At the same time, the impact investing market is exploding. It has grown over 40% last year to $715bn assets under management (AUM). Impact investing got a big push in August 2019 when 181 CEOs of major companies signed the statement from Business Roundtable. In essence, they pledged to run their companies for the benefit of all stakeholders: customers, employees, suppliers, communities, and shareholders. That included financial institutions like JPMorgan Chase. Its CEO, Jamie Dimon, is also the Chairman of the Business Roundtable.
Shareholder primacy seems to be on the way out. We need to move to a model of capitalism more akin to impact investing. There is growing belief that private capital is critical to tackling the world’s most pressing problems. Not everybody is a fan of that approach and that is fine. It will take time. But again, as the younger generation takes more control of the business world, the change is inevitable.
ESG and fintech: what does it mean for the industry?
It can be a great match. For starters, ESG compliant investments is a huge opportunity for fintech. Notably the ones in the investing and investment management space. Facilitating and funnelling this gigantic interest for sustainable and impact investments. The demand will only grow from here. You will miss out if you do not take this shift in consumer preferences into account. By that, we exclude Bitcoin that is just terrible for the environment. It does not mean it will forever be, but right now that’s clearly not the case. Crypto needs to be much cleaner.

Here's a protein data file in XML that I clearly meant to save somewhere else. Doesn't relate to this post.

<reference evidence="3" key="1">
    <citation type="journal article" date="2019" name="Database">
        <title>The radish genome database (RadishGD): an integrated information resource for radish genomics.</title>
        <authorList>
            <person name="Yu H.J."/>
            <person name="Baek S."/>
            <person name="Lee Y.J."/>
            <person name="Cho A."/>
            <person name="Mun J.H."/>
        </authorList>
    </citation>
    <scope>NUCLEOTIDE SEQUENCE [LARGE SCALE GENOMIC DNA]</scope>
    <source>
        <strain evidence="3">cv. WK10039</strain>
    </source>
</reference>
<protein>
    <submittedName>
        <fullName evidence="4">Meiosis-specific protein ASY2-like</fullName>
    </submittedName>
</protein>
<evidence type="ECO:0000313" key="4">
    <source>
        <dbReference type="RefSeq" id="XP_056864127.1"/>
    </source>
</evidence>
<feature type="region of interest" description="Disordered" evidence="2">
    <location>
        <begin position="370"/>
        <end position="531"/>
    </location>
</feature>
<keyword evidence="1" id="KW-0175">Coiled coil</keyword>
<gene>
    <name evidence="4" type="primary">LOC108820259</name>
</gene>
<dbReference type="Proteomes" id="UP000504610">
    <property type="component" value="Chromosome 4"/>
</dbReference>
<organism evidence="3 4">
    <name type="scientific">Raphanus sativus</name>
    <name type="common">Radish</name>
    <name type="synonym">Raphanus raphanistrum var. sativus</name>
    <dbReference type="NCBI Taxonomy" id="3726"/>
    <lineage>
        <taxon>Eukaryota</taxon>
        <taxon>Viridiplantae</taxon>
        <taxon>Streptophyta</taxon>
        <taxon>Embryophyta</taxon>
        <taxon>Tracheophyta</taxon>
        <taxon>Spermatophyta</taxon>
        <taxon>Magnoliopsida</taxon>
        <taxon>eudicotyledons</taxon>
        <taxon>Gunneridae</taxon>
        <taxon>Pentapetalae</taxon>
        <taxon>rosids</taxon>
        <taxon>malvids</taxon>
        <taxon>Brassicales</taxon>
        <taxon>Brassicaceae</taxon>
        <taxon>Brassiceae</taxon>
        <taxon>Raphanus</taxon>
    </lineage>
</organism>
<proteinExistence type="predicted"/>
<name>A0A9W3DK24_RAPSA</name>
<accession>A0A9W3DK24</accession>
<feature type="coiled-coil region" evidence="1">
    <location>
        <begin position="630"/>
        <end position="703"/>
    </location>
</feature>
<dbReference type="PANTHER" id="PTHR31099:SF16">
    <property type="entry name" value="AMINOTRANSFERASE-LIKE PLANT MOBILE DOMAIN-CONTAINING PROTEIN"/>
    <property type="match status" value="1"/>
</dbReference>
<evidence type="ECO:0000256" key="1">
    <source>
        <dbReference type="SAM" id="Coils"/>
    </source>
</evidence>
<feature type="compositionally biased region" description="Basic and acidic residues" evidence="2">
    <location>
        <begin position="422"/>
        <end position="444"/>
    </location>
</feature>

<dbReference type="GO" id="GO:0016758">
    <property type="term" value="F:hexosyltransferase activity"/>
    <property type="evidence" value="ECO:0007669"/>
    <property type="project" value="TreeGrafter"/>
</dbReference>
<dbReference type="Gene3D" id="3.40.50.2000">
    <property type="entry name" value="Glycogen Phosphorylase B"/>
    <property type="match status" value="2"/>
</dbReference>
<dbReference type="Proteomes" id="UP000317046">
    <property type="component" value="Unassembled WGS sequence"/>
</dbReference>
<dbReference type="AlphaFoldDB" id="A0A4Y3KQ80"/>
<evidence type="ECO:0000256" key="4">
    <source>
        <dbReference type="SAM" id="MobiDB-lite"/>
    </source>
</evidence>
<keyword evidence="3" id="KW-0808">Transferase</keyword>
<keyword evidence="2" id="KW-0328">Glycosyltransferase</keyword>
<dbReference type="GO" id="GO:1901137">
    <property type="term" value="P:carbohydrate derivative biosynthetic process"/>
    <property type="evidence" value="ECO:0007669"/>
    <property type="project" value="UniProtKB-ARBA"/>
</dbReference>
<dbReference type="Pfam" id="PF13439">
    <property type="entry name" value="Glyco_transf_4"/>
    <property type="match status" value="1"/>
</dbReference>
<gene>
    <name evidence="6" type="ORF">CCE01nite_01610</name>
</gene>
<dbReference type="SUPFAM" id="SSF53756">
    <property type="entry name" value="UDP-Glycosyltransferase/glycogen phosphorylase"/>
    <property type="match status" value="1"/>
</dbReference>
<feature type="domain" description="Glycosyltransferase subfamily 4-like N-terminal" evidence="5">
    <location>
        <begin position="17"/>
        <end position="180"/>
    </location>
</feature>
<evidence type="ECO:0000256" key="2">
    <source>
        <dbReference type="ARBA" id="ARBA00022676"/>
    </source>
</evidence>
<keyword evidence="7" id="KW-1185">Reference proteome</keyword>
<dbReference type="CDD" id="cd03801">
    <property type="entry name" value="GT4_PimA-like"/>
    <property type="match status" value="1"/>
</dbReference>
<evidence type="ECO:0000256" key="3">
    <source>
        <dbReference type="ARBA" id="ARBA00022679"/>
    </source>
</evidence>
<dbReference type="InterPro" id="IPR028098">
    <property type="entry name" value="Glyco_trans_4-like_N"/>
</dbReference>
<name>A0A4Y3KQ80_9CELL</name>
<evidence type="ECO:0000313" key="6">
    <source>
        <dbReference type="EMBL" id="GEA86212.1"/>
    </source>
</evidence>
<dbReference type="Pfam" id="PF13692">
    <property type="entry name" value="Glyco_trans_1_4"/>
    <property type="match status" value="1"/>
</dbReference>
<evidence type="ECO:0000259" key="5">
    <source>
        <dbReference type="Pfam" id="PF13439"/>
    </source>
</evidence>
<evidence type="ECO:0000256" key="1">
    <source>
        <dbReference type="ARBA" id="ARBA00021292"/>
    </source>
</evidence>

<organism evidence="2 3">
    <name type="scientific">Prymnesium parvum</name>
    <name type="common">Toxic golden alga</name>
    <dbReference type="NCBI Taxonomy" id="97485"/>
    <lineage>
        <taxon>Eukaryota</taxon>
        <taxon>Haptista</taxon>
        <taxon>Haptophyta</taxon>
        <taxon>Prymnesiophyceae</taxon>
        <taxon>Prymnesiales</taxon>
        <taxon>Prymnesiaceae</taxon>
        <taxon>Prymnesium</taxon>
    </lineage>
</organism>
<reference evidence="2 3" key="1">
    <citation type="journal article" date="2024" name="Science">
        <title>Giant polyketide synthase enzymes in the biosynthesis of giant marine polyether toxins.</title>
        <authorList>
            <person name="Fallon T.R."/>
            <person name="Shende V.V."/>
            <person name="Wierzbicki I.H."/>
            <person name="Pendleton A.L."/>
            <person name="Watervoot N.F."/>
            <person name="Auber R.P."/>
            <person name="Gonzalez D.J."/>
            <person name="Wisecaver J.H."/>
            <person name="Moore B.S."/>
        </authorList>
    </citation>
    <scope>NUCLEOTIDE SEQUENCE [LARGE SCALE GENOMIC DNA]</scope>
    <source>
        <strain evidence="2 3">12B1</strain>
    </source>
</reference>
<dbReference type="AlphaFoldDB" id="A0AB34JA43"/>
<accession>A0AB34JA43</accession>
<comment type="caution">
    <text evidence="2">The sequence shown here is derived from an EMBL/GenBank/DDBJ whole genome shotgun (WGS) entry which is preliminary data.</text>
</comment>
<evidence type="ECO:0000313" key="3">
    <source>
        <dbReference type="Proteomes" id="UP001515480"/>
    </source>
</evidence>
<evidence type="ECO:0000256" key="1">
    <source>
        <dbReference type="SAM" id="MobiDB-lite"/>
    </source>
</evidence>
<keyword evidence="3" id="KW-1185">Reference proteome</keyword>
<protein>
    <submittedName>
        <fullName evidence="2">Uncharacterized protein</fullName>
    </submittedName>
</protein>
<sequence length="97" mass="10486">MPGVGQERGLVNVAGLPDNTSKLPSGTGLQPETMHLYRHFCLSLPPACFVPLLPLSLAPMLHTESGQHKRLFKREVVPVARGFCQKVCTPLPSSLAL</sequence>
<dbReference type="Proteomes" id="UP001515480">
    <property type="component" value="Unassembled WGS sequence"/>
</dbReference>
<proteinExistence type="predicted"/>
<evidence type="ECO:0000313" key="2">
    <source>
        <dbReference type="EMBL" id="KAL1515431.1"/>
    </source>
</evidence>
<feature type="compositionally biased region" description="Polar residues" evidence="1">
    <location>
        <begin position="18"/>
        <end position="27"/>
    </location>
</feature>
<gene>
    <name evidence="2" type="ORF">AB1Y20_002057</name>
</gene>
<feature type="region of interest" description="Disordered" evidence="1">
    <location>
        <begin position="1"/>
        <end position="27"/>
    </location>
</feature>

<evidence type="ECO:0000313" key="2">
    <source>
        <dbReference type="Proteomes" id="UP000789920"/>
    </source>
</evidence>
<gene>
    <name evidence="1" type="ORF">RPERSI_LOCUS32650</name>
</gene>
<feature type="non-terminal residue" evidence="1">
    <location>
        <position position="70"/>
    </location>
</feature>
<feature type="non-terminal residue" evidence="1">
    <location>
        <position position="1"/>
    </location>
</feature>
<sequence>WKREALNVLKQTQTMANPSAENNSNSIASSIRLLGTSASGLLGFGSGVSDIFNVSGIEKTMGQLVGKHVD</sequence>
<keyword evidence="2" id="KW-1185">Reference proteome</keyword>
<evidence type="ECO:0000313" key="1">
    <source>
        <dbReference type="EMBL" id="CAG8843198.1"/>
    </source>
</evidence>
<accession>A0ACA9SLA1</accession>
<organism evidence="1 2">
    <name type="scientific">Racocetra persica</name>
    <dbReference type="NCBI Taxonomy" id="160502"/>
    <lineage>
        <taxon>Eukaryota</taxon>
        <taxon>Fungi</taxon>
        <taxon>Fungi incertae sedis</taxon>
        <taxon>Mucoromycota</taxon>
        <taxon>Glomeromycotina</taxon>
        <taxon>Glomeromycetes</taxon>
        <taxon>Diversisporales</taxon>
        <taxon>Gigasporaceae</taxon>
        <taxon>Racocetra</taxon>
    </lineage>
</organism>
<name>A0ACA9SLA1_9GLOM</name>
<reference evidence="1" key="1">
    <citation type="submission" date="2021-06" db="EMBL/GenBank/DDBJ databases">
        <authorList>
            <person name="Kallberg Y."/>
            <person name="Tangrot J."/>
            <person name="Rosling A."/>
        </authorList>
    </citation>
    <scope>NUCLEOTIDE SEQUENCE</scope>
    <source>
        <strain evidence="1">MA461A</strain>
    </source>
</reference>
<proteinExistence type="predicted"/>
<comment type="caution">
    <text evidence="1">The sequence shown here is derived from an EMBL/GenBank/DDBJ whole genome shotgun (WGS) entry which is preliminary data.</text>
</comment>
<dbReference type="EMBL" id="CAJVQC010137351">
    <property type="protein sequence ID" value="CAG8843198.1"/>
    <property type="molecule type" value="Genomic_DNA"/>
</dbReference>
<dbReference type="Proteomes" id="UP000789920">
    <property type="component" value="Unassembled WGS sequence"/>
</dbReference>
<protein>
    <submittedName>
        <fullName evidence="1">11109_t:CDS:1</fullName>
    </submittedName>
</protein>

At the same time, consumer-focused fintechs are going green. It is just a matter of time before customers expect their bank to provide them with a recycled plastic card. Or that paperless is not even an option but the norm. Banks and fintechs need to have a deep look at how ESG compliant their business is. And make a change where it is needed.
Being part of the solution
The transition to a greener world is also a massive opportunity. The US rejoined the Paris Agreement. Slowly but surely, the world will become more sustainable. Carbon offsetting for instance is already a big market. And it is only going to get bigger in the years to come. Fintechs can take advantage of this growing opportunity and surf the green wave.
More broadly, governments are pushing for “building back better” at the moment. If we are to spend a lot of money to help with economic recovery, it better be good. Build back better is thought as focusing investments on initiatives that have a positive ESG impact. That’s true all over the world. In the UK, a government review of the EU’s Solvency 2 rulebook noted that it could free up £95 billion of capital. That would drive Britain’s domestic investment and green energy infrastructure. Fintechs can take advantage of that trend by focusing their efforts on ESG initiatives. It also means that you better not be on the other end of the stick. Businesses that are deemed unsustainable will see funding dry up and opportunities vanish…